From the first episode to sometime this season I have been a fan of "Grey’s Anatomy." The intrigue for me revolves around the complexity of human relationships exposed by writer Shonda Rhimes. I have written quite a bit in the past (noting something that struck me in the first two seasons). This season was different. I missed too many episodes and lost the continuity I felt from those first seasons. While I did manage to catch them on Tivo, I still felt disconnected. You could say I lost my bearings in the vicarious relationship with Rhimes.
In fact, I was so out of sync I found the Finale lacking. I complained to my daughter Kimberly. Now Kimberly found the same connection with Grey’s as her daddy. She took it to levels I neither had the time nor inclination. Often Kimberly would tell me what she read on the Grey’s blog written by Rhimes. We talked after the Finale and I told her I may have watched my last episode. I just could not make the connections necessary to want to stay hooked. Then, Kimberly did it. She printed off Rhimes blog post from May 17.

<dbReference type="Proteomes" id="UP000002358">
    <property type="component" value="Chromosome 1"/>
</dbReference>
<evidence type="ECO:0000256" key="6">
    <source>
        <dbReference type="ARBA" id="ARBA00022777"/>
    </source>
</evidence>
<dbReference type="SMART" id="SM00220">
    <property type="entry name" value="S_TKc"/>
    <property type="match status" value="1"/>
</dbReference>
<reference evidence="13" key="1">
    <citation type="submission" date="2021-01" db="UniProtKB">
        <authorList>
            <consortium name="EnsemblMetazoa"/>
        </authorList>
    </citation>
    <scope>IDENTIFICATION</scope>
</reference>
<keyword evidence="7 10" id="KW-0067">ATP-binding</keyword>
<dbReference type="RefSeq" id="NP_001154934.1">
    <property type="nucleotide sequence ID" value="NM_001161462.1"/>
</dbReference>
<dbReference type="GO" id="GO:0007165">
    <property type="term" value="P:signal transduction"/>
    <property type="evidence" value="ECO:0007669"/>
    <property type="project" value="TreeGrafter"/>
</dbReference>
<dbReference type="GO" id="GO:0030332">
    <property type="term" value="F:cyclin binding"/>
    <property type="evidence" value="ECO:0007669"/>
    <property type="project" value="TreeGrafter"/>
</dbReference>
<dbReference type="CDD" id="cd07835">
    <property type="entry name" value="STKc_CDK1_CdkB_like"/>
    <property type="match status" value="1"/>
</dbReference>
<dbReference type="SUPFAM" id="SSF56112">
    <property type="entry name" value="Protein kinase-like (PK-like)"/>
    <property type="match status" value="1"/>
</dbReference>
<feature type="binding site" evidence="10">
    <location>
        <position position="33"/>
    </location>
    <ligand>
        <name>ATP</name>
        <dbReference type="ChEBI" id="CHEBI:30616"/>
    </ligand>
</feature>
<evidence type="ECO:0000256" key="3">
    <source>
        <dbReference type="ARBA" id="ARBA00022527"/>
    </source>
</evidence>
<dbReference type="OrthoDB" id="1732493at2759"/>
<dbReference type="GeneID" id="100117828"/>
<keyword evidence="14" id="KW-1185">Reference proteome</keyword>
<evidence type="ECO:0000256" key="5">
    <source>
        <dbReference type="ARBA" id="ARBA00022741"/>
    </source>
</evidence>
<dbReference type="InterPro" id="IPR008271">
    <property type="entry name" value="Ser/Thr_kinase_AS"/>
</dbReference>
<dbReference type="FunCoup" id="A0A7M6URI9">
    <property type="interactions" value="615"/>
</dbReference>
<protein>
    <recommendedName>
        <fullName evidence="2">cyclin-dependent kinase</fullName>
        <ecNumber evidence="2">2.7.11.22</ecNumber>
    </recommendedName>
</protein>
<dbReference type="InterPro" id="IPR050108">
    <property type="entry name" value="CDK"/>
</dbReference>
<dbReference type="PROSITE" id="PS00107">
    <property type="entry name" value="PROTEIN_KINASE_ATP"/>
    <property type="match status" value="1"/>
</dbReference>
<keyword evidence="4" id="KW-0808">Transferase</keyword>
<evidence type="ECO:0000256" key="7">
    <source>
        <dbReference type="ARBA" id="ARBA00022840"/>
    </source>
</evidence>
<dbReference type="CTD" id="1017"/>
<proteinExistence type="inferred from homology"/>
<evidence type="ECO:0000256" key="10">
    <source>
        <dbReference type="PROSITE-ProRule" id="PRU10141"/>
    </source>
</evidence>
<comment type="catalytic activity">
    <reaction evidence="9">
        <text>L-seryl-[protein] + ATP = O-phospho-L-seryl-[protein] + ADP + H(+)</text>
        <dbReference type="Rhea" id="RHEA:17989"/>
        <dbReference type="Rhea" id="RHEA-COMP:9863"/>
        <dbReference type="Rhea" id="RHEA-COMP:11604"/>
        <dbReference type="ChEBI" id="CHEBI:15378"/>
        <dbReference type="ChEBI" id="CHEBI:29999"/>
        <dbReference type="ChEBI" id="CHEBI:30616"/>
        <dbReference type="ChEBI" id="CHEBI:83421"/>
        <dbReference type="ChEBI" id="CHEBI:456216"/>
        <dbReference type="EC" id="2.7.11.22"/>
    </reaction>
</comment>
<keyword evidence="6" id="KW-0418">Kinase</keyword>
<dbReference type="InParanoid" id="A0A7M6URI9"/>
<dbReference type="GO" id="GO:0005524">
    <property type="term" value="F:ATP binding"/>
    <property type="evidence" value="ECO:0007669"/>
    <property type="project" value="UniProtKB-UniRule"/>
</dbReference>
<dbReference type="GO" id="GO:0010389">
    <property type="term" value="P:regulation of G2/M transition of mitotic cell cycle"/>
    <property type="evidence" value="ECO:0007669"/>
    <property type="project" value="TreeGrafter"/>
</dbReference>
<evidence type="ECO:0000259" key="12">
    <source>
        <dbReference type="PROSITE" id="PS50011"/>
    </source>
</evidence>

Not only did this help reconnect me but piqued my curiosity for next season. What made the difference? Two things. First, we often need to take apart some things about us, deconstruct, in order to move ahead. Second, reading Rhimes telling the stories of the various characters and their "mirrors" fascinated me. I got the feeling had I given more time to watching the show as I had the first two seasons, I just may have seen some of what Shonda intended without the necessity of reading her post. Nonetheless I am glad to have it.
The cultural implications of the show extend beyond the apparent shallowness of physical intimacies that dominate from time to time. In fact, it may well be Rhimes intent to show the depth of the characters moves beyond the normal proclivity to see in the physical intimacies the goal of all human relationships.
I do see comparable moves in the life and ministry of Jesus to move people beyond the stereotypical assessments of particular groups – tax collectors and prostitutes, women and foreigners. Marked as hopeless and beyond the pale by those who sought to exert their conscience on these by ruling them incorrigible presented Jesus with a poignant opportunity to point out just how we get to see ourselves through His eyes rather than those who assume to control access to the Kingdom of God. Grey’s could well be something of a modern day parable for just such actions. "Burning down the house" means getting people to see ourselves as we should rather than through propped up images of self-preservation or via the lens of self-seeking ne’er do wells.
Could be a stretch. But, Rhimes has intrigued me … I will be watching …